Reserve approximately 30 minutes for reading the story and reflecting on the initially answered questions. Answers to the questions can be written down directly on the worksheet with the questions. Inform all groups during this activity that they will present their results in the plenary. Next, ask participants to form a circle and proceed with the conclusion and reflection on the activity.

Before beginning the activity itself, it is suitable to introduce the participants to the topic according to the section Introduction to the aspect. It explains what are we going to deal with and why, the fact stories were created based on real interviews with young people with various forms of disability, what language it is suitable to use, etc.

Although the introductory worksheet with questions should be enough to guide groups through the process, it is suitable that the facilitator is present during the time groups are working — in case the participants will not understand some part of the activity or will need some other form of support.

During reflecting on their initial answers, it is suitable to assure the groups once again that this activity does not aim at finding the correct answers. It is highly probable that initial answers to the introductory questions will differ from the actual story which the groups have read. The difference itself and comparison of the initial notions with reality are key elements of this activity.

Key part of the activity is the moment in which the groups reflect on their initial answers in the context of the actual story. At this point, participants unpick their stereotypes and assumptions that we may have about people with various forms of disability. At this point of the workshop, the participants begin to better understand the dynamics of relationships that young people with disabilities develop or build; simultaneously, the participants begin to understand various challenges or problems these people may encounter in their relationships.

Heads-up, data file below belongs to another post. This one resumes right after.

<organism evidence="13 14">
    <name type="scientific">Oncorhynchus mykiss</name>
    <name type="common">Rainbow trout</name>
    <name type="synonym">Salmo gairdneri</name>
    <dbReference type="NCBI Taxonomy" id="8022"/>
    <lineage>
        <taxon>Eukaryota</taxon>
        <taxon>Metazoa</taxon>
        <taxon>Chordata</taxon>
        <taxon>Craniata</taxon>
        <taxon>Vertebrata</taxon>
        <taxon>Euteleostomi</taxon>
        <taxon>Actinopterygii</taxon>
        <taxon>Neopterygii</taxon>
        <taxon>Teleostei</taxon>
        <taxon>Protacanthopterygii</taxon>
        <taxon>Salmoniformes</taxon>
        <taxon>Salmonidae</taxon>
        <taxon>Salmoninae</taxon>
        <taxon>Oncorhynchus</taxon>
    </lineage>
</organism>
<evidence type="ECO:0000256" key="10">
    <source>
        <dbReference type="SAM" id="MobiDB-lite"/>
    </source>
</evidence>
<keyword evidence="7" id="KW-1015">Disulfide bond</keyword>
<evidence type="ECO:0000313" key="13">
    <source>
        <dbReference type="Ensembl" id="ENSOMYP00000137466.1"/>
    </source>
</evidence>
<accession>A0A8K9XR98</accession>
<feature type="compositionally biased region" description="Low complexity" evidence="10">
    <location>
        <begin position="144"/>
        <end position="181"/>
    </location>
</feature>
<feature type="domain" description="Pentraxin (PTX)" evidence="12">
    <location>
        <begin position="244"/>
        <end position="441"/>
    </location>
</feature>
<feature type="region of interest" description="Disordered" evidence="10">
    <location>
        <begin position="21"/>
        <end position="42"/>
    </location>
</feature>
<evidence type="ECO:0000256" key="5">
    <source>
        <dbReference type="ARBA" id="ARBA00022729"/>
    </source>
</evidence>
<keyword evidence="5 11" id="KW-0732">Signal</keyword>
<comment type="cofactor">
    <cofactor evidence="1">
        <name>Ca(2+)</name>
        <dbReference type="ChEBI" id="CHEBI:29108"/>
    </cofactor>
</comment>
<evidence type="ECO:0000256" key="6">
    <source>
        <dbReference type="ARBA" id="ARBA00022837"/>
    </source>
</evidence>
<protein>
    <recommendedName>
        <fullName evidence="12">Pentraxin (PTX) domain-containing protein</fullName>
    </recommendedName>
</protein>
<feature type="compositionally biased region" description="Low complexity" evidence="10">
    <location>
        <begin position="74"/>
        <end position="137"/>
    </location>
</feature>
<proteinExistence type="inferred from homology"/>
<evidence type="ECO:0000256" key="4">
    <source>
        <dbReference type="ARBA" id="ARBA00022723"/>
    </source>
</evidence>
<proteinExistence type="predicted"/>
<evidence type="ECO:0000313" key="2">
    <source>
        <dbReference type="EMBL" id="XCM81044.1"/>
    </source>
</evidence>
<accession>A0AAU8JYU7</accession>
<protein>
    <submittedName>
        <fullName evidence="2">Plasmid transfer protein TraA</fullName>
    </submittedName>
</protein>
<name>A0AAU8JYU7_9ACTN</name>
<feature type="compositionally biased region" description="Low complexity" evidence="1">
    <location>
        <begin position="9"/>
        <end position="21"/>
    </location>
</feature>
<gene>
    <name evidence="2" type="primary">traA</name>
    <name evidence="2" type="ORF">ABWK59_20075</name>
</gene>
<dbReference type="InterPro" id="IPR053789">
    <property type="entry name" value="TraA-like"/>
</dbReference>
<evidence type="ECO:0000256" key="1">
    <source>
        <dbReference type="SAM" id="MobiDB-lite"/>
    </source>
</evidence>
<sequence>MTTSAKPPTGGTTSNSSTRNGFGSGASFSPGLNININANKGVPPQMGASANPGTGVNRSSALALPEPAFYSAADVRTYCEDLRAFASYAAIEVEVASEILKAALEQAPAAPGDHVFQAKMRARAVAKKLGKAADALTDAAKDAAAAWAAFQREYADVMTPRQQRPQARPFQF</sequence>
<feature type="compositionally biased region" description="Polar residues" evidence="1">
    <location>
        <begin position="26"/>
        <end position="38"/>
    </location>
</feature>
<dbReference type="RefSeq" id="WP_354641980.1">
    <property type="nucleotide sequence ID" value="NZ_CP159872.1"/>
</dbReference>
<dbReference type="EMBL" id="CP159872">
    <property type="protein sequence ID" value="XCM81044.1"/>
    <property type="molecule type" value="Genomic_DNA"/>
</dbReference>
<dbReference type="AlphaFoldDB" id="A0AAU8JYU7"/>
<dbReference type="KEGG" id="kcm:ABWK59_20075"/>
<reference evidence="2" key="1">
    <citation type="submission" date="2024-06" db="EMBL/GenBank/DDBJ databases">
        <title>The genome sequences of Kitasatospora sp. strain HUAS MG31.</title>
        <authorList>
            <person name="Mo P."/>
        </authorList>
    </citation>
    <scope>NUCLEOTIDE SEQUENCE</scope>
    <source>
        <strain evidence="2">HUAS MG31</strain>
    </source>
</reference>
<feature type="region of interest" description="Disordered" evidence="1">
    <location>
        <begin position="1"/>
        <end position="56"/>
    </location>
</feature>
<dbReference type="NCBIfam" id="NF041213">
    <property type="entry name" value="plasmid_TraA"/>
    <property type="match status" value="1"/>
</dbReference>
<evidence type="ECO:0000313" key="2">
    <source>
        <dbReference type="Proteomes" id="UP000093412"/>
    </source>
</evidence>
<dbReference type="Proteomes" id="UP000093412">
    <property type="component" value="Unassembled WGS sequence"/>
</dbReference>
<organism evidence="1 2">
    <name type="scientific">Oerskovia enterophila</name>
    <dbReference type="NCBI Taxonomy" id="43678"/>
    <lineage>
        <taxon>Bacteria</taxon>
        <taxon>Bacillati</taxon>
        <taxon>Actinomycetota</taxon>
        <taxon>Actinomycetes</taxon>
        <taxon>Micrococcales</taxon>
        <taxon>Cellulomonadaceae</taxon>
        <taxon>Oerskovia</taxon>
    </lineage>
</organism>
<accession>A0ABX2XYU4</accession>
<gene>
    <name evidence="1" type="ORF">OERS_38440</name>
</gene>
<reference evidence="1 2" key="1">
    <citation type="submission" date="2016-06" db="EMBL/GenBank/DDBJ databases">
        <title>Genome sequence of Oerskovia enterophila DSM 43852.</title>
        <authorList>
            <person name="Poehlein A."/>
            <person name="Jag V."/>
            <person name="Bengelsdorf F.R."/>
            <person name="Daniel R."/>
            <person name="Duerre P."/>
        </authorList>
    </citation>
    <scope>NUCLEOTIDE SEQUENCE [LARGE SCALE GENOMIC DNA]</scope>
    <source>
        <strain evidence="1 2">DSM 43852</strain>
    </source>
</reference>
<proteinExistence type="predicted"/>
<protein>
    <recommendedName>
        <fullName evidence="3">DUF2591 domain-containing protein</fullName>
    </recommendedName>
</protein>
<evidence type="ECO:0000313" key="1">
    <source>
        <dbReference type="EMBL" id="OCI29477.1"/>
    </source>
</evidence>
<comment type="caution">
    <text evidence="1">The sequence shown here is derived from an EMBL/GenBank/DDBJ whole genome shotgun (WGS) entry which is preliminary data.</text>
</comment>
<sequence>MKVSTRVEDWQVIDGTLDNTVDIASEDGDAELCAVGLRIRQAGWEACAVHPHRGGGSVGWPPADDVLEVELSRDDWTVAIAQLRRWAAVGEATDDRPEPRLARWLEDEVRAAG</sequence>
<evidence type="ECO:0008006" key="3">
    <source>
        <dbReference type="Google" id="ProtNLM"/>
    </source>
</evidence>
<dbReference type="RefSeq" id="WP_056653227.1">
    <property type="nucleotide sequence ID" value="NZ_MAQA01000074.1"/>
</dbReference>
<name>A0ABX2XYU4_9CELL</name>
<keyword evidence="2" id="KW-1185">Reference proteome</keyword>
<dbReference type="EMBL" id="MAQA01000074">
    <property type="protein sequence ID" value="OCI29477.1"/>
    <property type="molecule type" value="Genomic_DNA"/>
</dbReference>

Ask each group one by one to summarize — based on their worksheet with questions for reflection on the initial answers — the most important information: What was their initial interpretation of the illustration? What was the actual story about? In what and why did their interpretation differ from the actual story? In what ways have their perception of the story changed? We can let the groups pass the illustration corresponding to the presented story around or use a video projector for this.

After each presentation, we leave room for questions from other groups and for a discussion. Frame the discussion according to the theoretical background corresponding to the particular story. Each theoretical background can be very helpful to precisely unpick specific stereotypes that we have about people with disabilities. At the same time, it will help us to understand the dynamics of these stereotypes and assumptions as well as their social repercussions.

Pick the groups for the final reflection randomly — for example, for picking a group, the facilitator can cast lots, count off. Alternatively, groups can throw a ball between them to determine the order of presentations.